There is now an enormous quantity of data available in a wide variety of forms and more is continuously being generated. Collectively known as “Big Data”, this includes the vast amount of data that organizations have accumulated internally as well as that from external sources. These include social media and publicly available data from government databases as well as other data shared between organizations.
Big Data technologies were invented to store and process this vast amount of data into useable “Smart” Information. The most commonly mentioned tool is Hadoop[^1] which was developed by Yahoo and released as an open source tool written in Java on top of Apache. This provides a way of searching large data sets in parallel using commodity computing hardware.
Big Data requires more flexibility than is provided by conventional relational databases. This has led to the growth of the so called “NoSQL” type of database. These databases use looser consistency models than traditional relational databases in order to achieve horizontal scaling and higher availability. They are often optimized for appending and retrieval operations.
What is common across these technologies is that their initial aims focused on data processing capabilities rather than security and compliance. One particular concern has been lack of control over identity and access especially in the area of administration. This was fine when the application of the tools was confined to experimental or small scale usage. Now that they are being widely deployed for commercial application this is no longer satisfactory.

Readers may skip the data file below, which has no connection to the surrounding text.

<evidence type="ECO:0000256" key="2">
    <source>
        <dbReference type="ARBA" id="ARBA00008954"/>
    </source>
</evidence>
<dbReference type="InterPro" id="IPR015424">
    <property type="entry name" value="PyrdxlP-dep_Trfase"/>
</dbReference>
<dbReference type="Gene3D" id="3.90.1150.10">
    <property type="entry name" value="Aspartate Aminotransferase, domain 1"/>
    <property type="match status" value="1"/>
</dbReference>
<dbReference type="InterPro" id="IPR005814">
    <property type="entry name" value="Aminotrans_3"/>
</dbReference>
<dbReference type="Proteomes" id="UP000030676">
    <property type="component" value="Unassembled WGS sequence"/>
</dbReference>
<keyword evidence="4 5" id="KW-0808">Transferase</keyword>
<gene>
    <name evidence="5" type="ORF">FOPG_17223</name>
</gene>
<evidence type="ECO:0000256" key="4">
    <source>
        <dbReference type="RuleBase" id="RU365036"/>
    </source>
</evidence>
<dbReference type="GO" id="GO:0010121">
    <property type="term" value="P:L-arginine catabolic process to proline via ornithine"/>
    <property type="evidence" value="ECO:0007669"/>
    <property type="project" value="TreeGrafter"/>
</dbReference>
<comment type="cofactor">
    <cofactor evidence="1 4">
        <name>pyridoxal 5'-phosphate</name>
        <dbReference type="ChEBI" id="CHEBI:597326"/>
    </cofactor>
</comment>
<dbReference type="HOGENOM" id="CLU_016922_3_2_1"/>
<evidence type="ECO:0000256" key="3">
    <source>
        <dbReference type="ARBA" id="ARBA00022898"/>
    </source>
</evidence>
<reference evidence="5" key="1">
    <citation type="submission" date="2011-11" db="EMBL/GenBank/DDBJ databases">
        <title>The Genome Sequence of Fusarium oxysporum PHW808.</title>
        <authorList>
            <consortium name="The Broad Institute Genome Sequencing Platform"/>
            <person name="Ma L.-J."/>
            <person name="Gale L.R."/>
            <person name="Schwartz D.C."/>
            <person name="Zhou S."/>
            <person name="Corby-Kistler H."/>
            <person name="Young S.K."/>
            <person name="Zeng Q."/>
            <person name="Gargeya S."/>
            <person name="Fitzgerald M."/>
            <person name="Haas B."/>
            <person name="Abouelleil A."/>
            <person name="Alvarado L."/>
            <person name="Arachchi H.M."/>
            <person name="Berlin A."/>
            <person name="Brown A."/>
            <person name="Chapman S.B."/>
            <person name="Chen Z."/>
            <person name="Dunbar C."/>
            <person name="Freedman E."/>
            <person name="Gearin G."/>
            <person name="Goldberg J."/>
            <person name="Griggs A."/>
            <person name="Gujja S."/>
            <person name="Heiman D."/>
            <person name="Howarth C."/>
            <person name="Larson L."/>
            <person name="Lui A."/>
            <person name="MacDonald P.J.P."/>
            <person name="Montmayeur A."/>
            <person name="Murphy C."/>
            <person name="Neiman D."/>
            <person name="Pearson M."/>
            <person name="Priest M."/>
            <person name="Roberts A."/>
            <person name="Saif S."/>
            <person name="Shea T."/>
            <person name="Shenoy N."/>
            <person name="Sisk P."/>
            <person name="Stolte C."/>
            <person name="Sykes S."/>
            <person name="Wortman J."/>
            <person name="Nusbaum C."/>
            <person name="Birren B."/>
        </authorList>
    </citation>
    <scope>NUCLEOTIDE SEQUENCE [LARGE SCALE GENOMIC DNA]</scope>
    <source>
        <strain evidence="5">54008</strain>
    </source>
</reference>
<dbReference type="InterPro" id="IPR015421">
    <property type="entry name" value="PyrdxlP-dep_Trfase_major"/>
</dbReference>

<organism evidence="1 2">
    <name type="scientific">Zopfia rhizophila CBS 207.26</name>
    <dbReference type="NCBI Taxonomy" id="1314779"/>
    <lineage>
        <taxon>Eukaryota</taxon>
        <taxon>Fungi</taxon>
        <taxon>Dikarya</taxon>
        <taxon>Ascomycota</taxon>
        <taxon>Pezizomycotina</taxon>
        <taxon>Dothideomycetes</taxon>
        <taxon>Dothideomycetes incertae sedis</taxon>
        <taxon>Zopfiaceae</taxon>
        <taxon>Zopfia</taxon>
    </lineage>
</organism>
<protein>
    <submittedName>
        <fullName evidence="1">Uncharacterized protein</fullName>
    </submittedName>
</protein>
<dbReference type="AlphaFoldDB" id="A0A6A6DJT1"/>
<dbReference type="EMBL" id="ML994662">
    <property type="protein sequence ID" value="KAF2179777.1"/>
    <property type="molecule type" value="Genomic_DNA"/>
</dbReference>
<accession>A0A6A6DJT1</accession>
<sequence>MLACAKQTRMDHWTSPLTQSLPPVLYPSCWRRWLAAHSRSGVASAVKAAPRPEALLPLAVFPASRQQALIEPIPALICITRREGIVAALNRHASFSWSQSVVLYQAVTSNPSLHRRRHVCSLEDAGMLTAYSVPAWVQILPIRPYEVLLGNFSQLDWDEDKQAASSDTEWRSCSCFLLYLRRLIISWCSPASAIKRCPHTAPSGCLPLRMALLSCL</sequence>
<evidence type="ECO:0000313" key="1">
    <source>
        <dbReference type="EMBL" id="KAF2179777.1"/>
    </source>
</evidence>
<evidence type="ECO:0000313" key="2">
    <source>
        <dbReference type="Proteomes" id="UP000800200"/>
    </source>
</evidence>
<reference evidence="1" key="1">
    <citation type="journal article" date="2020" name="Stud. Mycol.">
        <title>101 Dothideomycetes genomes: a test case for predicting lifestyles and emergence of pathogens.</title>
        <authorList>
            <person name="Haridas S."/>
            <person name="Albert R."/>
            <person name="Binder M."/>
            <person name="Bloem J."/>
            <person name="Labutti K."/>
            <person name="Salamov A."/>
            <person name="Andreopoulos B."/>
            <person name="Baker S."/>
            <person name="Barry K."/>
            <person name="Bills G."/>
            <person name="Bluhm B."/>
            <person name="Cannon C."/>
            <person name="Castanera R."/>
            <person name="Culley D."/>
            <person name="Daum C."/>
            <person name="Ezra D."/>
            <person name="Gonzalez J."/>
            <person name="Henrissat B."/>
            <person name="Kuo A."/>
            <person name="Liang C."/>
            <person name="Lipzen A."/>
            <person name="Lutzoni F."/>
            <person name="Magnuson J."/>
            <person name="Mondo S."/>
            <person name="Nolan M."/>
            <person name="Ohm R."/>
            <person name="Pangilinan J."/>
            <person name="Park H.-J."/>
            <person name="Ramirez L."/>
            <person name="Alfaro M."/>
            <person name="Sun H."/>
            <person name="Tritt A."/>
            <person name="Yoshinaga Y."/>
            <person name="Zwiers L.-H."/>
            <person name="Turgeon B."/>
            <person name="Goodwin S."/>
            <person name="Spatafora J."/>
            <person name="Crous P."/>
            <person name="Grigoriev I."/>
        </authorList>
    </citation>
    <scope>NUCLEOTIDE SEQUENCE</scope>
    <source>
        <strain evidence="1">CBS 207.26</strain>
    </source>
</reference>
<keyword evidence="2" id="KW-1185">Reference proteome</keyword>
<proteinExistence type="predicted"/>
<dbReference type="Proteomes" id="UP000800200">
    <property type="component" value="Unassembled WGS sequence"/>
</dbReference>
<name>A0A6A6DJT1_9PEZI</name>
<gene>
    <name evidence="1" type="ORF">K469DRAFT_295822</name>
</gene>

Organizations using Big Data need to remain compliant with a wide range of laws and regulations. Big Data can be misused through abuse of privilege; curiosity may lead to unauthorized access and information may be deliberately leaked. Mistakes can also lead to disclosure of sensitive information and incorrect analysis can lead to incorrect or inappropriate conclusions.
As described in KuppingerCole Advisory Note: “Big Data Security, Governance, Stewardship” - 71017 an information centric approach to big data is needed to ensure:
- Availability: individuals are able to access the Big Data and Smart Information they need to perform their business functions when and where they need it, and without delay.
- Integrity: individuals are only able to manipulate Big Data (create, change or delete) in ways that are authorized.
- Confidentiality: Big Data and Smart Information can only be accessed by authorized individuals and these are not able to pass data to which they have legitimate access to other individuals who are not authorized.
This can only be achieved with appropriate identity and access management for the big data technologies.